The release of the paper coincided with the launch of the Invest in Louisiana campaign, a grassroots effort focused on engaging Louisiana citizens and the Legislature on tax reform policies that make sense for our families, communities, and state.  The #InvestInLa campaign website can be viewed at www.investlouisiana.org.  


Cassidy townhalls attract national attention

Members of Congress are returning home to angry constituents during the President’s Day recess.  The latest example of this came Wednesday, when Sen. Bill Cassidy had trouble getting a word in during an event in Metairie. The range of topics discussed included the Affordable Care Act, flood recovery, corporate campaign donors, his position on Trump’s executive orders cabinet nominees, and education. The staff at the Advocate reports:

Despite repeated calls for a “yes or no” answer on whether he would support repealing Obamacare without a replacement plan in place, Cassidy did not answer that question. Medical student Stephanie Preston said she found that “disheartening,” given the improvements in quality of care she said she has seen for patients who are getting services through Obamacare’s Medicaid expansion.

The Senator’s final town hall of the week will be in St. Martin Parish, on Friday February 24, 2016 – 9:30AM at the Breaux Bridge City Hall.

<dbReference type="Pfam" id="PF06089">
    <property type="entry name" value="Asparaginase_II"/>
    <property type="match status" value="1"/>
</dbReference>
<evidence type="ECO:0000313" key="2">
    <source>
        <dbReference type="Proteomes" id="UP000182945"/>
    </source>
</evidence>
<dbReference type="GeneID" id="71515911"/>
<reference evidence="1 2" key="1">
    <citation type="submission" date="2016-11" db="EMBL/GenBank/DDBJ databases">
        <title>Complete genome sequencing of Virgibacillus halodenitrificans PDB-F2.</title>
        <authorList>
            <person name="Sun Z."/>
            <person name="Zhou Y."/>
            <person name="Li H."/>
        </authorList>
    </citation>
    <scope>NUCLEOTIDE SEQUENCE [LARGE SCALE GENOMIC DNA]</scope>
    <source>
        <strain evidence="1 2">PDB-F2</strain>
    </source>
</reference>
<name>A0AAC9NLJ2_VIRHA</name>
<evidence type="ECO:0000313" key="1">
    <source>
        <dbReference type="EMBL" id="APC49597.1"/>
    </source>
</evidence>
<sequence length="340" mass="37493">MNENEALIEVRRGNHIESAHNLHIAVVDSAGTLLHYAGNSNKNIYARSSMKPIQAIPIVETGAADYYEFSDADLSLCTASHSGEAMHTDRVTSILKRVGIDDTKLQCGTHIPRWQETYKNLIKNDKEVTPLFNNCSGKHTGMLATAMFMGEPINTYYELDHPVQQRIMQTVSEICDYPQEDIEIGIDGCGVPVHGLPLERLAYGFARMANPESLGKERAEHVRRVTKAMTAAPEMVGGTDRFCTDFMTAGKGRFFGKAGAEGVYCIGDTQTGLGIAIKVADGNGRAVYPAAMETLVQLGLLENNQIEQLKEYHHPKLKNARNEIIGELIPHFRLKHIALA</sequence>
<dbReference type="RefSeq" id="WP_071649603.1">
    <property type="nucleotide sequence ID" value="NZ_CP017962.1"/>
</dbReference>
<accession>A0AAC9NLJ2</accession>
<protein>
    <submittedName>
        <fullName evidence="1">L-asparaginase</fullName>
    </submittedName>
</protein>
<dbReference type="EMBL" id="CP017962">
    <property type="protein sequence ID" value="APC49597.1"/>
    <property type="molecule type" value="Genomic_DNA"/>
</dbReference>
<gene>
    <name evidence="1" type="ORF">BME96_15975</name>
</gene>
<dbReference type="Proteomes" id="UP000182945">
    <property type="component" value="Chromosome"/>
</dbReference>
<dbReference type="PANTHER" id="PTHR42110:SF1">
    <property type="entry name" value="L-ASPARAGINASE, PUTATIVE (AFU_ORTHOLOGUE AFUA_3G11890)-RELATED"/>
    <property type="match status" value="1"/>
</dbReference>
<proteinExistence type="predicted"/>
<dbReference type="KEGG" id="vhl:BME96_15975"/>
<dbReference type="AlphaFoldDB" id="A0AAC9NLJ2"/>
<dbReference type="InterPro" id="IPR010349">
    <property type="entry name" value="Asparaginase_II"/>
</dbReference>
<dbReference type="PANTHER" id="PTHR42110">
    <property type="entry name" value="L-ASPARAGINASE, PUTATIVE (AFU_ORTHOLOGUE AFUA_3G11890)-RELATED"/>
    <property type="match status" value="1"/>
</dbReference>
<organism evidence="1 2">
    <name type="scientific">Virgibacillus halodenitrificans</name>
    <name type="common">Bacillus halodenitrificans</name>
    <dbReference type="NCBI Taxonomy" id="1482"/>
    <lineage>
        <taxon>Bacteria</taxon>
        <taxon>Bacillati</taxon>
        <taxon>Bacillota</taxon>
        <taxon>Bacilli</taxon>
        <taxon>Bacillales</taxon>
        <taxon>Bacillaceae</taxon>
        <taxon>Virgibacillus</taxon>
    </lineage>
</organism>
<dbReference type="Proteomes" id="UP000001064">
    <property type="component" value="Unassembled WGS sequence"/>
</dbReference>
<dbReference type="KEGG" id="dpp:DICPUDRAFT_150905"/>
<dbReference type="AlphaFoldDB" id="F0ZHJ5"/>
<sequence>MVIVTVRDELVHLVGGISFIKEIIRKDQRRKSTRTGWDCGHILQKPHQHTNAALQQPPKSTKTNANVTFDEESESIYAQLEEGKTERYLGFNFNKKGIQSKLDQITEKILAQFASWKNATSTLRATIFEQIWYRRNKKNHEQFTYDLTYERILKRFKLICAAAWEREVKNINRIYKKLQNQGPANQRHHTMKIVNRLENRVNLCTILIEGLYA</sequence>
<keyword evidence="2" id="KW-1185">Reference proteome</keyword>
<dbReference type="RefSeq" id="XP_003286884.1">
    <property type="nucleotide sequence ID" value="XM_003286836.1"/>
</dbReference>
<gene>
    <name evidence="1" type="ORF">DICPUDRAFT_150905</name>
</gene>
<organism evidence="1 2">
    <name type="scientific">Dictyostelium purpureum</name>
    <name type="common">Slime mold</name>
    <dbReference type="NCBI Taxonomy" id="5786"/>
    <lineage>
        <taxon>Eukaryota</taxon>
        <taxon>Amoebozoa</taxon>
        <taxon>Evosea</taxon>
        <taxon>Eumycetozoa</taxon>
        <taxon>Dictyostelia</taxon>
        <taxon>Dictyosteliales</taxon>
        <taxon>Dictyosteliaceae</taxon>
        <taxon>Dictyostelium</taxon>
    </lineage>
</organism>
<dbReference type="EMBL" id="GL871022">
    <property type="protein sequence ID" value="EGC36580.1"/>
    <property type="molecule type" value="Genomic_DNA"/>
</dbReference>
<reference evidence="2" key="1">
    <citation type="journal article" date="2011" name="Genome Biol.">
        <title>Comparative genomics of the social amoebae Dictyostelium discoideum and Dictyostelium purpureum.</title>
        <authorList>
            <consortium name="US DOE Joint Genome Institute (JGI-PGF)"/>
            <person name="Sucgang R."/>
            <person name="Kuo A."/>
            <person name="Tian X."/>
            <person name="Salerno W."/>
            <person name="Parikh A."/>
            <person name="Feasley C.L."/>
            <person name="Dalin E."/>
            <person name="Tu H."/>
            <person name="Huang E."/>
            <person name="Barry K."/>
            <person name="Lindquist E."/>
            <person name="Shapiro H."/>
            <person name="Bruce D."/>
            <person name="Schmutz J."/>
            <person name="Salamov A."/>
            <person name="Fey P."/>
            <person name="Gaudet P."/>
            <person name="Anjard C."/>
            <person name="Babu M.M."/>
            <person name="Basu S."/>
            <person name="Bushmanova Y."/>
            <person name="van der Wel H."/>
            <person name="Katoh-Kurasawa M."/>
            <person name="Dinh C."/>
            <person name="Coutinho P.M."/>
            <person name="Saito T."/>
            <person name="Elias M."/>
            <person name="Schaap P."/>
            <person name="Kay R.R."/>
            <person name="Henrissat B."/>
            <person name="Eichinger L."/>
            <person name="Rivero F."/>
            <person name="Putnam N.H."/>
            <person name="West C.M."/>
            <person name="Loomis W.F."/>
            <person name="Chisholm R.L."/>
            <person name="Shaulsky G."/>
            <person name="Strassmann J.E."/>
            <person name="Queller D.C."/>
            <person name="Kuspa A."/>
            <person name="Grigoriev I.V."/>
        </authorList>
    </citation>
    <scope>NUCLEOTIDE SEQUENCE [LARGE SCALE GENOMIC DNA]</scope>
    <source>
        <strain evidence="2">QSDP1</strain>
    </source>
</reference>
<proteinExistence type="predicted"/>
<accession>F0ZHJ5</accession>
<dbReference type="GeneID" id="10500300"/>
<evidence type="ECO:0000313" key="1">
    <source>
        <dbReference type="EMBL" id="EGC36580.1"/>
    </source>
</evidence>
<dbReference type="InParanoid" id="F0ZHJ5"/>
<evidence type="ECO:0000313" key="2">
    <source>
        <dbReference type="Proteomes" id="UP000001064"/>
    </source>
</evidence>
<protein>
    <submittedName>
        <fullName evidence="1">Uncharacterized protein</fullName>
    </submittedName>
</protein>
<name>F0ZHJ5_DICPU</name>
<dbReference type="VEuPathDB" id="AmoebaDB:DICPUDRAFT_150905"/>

SNAP improves diets

Small additional investments in food assistance can lead to big improvements in children’s school performance, family health and economic self sufficiency. That’s according to Diane Whitmore Schanzenbach of the Brookings Institution, who Schanzenbach testified before the House Committee on Agriculture on the positive nutritional power of the Supplemental Nutrition Assistance Program (SNAP). The average recipient currently gets $4.50 in daily benefits. Studies show that when children receive additional benefits, they consume more fruits, vegetables, whole grains, and dairy products, and fewer sugar-sweetened beverages. See her full report here.

Economists have strong predictions about the impact of SNAP: by increasing a family’s resources available to purchase groceries, SNAP is expected to increase both the quantity and the quality of foods purchased, and it has. When SNAP increases low-income families’ grocery purchasing power, they are able to buy more nutritious foods they otherwise could not afford. While this is a surprisingly hard question to study empirically, a recent study found that a $30 increase in monthly SNAP benefits would increase participants’ consumption of nutritious foods such as vegetables and healthy proteins, while reducing food insecurity and consumption of fast food.


Number of the Day

2– Percentage of Gross Domestic Product that is spent on federal programs for low-income people other than health care (Source: Center on Budget and Policy Priorities)